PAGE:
We stopped at a car crash near Patong Hill. Before rescuers could cut the driver free, he died.
January 1 last year produced another surprise for Phuketwan's fifth birthday when we joined other reporters by intercepting a boatload of 73 Rohingya off Phuket.
What saddened and shocked us was the presence of women and children on the boat.
Men and teenage Rohingya boys had been sailing for years but for the first time, exactly a year ago today, we now knew that whole families were being forced to flee persecution and ethnic cleansing in Burma.
''The children waved to us as the speedboat pulled away to head back to Phuket,'' we reported. We posted not just one article but two articles on the Rohingya families that day.
''Rohingya Children Now Fleeing 'Certain Death' in Burma,'' said one headline. ''Will These Phuket Boat Children End Up For Sale by Human Traffickers?'' said the second.
We tried to track the treatment of the families but by the following day, they were being transported by truck north along the coast they'd just traversed to Ranong, the port on the border with Burma.
''Phuket Boat Families Trucked Back to Burma Border in Tears,'' said the headline. ''Most Rohingya sent back to Ranong end in the hands of people traffickers who organise for them to travel south again in a boat, provided they can pay a new fee,'' we wrote.
Sure enough, we learned from a senior Army officer, within 48 hours of arriving off Phuket the men, women and children had been placed on another boat in Ranong and ''helped on'' towards Malaysia.
Days later - perhaps even because Phuketwan had revealed that women and children were now fleeing on Rohingya boats - a series of raids took place on secret human trafficking camps in southern Thailand.
Hundreds of boatpeople were ''rescued'' and the Thai government announced it hoped to find new homes for them and to settle their status and future within six months. As the year wore on, it was disheartening for us to have to report that the plan was destined to fail.
Now we know that an ''industrial strength'' people smuggling operation using larger vessels is underway to shift thousands more Rohingya south to Malaysia, risking their lives on boats and in the hands of smugglers who are sometimes brutal killers, the Rohingya say.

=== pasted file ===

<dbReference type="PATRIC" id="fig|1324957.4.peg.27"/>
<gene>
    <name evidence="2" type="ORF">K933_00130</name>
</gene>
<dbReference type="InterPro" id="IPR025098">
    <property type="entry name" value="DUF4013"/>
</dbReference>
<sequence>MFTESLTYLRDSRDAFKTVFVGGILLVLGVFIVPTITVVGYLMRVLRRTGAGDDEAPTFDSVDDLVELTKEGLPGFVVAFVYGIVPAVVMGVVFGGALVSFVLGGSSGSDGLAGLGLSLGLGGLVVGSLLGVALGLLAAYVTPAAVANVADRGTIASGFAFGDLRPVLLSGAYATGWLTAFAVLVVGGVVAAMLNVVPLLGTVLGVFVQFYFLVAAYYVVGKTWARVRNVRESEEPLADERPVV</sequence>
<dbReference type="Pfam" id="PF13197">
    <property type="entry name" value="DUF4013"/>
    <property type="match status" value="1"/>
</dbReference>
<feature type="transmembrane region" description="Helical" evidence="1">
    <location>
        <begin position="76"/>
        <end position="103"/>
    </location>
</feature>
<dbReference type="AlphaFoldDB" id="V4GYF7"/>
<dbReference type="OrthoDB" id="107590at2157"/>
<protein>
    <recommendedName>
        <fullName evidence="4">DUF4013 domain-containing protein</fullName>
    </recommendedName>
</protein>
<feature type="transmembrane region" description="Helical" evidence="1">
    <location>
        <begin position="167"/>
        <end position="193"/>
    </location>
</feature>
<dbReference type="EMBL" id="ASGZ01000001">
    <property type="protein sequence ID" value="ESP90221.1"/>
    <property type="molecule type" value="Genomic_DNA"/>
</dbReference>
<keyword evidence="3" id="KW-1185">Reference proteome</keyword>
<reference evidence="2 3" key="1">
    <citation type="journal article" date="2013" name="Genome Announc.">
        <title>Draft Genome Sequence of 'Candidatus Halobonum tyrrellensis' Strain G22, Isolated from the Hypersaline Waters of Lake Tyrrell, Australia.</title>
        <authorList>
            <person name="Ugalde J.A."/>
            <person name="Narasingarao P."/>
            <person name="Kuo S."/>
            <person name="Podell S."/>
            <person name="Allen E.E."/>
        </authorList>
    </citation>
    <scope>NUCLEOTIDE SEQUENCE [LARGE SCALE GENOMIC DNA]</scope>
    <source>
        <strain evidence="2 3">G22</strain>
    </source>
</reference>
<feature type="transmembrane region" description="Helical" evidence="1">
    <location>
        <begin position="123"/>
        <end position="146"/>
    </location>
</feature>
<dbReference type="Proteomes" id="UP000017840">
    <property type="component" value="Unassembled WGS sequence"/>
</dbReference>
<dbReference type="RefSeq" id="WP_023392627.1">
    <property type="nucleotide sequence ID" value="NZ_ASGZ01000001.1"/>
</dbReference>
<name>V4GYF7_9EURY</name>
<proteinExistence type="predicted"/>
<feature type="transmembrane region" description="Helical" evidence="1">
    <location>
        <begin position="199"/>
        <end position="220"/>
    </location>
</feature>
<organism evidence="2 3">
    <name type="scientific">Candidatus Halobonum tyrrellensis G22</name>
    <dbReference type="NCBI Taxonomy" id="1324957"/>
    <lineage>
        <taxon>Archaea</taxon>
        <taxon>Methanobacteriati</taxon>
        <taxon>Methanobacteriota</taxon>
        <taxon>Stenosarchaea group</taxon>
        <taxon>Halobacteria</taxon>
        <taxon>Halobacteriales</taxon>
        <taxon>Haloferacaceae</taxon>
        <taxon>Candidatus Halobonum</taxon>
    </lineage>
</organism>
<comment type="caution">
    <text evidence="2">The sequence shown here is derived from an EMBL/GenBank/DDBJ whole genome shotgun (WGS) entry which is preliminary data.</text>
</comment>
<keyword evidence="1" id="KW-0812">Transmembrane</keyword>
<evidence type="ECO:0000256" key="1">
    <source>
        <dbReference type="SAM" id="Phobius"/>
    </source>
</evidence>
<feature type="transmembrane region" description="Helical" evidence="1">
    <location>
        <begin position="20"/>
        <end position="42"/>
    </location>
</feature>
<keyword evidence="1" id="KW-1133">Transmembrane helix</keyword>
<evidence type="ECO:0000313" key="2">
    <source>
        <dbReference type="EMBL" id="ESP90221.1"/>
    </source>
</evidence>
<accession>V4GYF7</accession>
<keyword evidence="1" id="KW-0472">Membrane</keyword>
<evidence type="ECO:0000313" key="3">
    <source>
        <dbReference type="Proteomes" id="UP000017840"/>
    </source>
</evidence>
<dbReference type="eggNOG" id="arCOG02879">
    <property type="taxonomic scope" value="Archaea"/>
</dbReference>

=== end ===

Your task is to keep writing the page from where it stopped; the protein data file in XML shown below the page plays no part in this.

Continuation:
Covering this enduring saga of misery and mistreatment brings us no joy. In January five years ago, we revealed that the Thai military was involved in inhumane ''pushbacks'' that led to the deaths of hundreds of men at sea.
An investigation was promised into that abuse. In the intervening years, investigations have been promised into other alleged abuses. No investigations have ever taken place.
Of all the kinds of corruption we have encountered in Thailand, the one that fills us with the greatest horror is the one that involves the trafficking of thousands of human beings along the Andaman coast, into secret camps where abuses continue, and across the border to Malaysia.
More Thais are learning about this shocking process, and more Thais are becoming disenchanted with a covert process that appears to embrace deceit, corruption, killings, rapes and even forms of slavery.
As a new year begins, we are extremely grateful to Captain Panlob Komtonlok for falsely suing us for criminal defamation on behalf of the Royal Thai Navy.
We believe that thanks to the captain, the appalling treatment of the Rohingya will now finally receive the worldwide attention it deserves. And there will be no hiding place for the men in uniform who tarnish Thailand's reputation by their actions.
We look forward in 2014 to finally getting our job done, even if getting our job done means going to jail.
Phuket News Story of The Year 2013:
Navy Uses Computer Crimes Act to Sue:
Phuket Reporters Prepared for Prison: